Tips for Heading Into Winter With Only Rear-Wheel Drive

Winter is coming, and the only thing we can do to drive in it is prepare well. Snow, ice, and cold weather, in general, can impact a car’s performance. Whether you’re living up north, where it isn’t easy to manage, or in the south, where there might be one snow day a year, learning o drive in the winter is challenging. Most drivers’ best option is to buy a four- or all-wheel drive vehicle. However, if you’re stuck with a rear-wheel drive model this winter, there are some things you can do to make the season a little easier. Here are some tips for heading into winter with only rear-wheel drive.

Rear-wheel drive isn’t what it used to be

2022 Ford Bronco Raptor rear view in the snow, tips for heading into winter with only rear-wheel drive.
2022 Ford Bronco Raptor | Joe Santos, MotorBiscuit

According to Cars.com, rear-wheel drive isn’t the horrible winter driving experience it once was. With newer models, traction-control systems and electronic-stability systems have made RWD much more manageable in the winter. While they’re not nearly as good as all-wheel drive, it’s no longer guaranteed that you’ll lose control on ice or light snow.

Traction control is exclusively meant to prevent wheelspin at the drive wheels. This is when you see a car get stuck and, depending on if it’s front- or rear-wheel drive, its drive wheels spin endlessly without moving the car. This system assists the vehicle on slippery surfaces by limiting the throttle and braking the drive wheels, which also helps to prevent spin-outs. Today’s systems are pretty effective at doing these things, and in light winter weather can be good enough.

Heading into winter with only rear-wheel drive

tips for heading into winter with only rear-wheel drive.
2015 Chrysler 300S AWD | Stellantis

Editors of Cars.com say rear-wheel drive is more usable in the winter than ever before. However, we can do a few things to make RWD models even better. For example, placing weight in the back of the vehicle can actually help. Bricks, cinder blocks, or bags of sand in the trunk can help weigh down the back end, where the wheels are producing power. This can assist with keeping the tires planted on the ground and prevent loss of traction.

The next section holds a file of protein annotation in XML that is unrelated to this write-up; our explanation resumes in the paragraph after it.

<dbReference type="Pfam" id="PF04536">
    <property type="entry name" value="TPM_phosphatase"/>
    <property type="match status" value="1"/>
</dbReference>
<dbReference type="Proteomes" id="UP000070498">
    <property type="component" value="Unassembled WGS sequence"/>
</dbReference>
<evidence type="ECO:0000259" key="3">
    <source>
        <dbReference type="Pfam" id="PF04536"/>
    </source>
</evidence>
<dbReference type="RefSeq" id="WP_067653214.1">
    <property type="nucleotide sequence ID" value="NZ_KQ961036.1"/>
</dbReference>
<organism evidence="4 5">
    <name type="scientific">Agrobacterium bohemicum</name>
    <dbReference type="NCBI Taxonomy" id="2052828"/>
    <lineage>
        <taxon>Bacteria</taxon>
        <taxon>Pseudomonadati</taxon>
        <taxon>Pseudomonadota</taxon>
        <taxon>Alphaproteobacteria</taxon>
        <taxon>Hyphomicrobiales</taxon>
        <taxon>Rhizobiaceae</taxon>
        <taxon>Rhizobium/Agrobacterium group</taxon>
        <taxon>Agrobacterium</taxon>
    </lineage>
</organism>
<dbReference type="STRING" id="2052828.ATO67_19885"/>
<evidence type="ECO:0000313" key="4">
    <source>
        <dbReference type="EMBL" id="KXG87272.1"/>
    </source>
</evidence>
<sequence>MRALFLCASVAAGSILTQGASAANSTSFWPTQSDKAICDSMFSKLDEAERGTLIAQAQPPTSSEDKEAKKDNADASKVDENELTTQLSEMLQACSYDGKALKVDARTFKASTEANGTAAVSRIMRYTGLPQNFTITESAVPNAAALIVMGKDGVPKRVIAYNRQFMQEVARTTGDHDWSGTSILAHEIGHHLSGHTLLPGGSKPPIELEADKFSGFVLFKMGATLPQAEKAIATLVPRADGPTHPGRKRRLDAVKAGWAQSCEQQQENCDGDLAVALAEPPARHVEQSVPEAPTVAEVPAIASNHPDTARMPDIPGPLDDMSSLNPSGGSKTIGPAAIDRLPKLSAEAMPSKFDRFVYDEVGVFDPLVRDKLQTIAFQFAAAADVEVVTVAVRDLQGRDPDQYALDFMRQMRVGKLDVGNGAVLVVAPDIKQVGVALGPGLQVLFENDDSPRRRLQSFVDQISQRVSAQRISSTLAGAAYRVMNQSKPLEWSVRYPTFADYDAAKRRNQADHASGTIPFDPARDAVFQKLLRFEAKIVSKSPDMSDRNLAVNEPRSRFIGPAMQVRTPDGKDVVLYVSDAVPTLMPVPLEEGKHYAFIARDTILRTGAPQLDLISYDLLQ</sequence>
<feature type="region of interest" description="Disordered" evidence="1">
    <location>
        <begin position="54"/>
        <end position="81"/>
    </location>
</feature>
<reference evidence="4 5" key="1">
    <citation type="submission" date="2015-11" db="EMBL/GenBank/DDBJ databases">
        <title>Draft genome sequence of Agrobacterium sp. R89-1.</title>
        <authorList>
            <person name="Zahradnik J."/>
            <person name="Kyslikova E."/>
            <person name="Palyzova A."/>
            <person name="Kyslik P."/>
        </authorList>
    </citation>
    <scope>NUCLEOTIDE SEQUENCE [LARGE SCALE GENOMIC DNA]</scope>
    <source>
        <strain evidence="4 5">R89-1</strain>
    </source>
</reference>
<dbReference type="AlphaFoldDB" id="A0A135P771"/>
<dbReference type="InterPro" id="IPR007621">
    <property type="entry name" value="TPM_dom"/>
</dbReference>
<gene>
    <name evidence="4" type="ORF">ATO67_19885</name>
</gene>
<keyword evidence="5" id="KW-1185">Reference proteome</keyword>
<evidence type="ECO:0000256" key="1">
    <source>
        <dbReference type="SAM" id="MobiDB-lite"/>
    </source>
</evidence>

Next, drivers should go easier on the gas pedal than they normally would. Instead of quick acceleration around turns and in residential areas, keep it steady to prevent hitting hidden patches of ice, or black ice, that ends in losing control. Another tip is to keep a loose grip on the steering wheel. Sometimes, gripping it too hard will cause you to panic and move it in the wrong direction if your vehicle does begin to slide or spin.

Overall, keeping it steady and slow is the way to go. Avoid braking while turning, and be sure to pay attention to what’s on the road. Hitting a slippery surface means you’ll slide or spin and have to steer into the slide while avoiding hitting the gas again. Another Cars.com contributor recommends getting a good set of winter tires. Although expensive, these can last years and really help with a rear-wheel drive car that shouldn’t be driving in the snow.

Tips for a rear-wheel drive winter

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In conclusion, winter weather is manageable with a rear-wheel drive vehicle. Modern RWD offers traction control systems that usually help drivers maintain traction even in harsh conditions. However, there’s no replacement for AWD and winter tires. Getting either of those is the best option if your hometown is somewhere it often snows. We think some of the other tips are useful, like adding weight to your trunk. Unfortunately, the best thing you can do is take it slow. While accelerating, pay attention to the road ahead at all times, slow down in a straight line, keep it slow while turning, and keep a loose grip on the wheel in case of an emergency.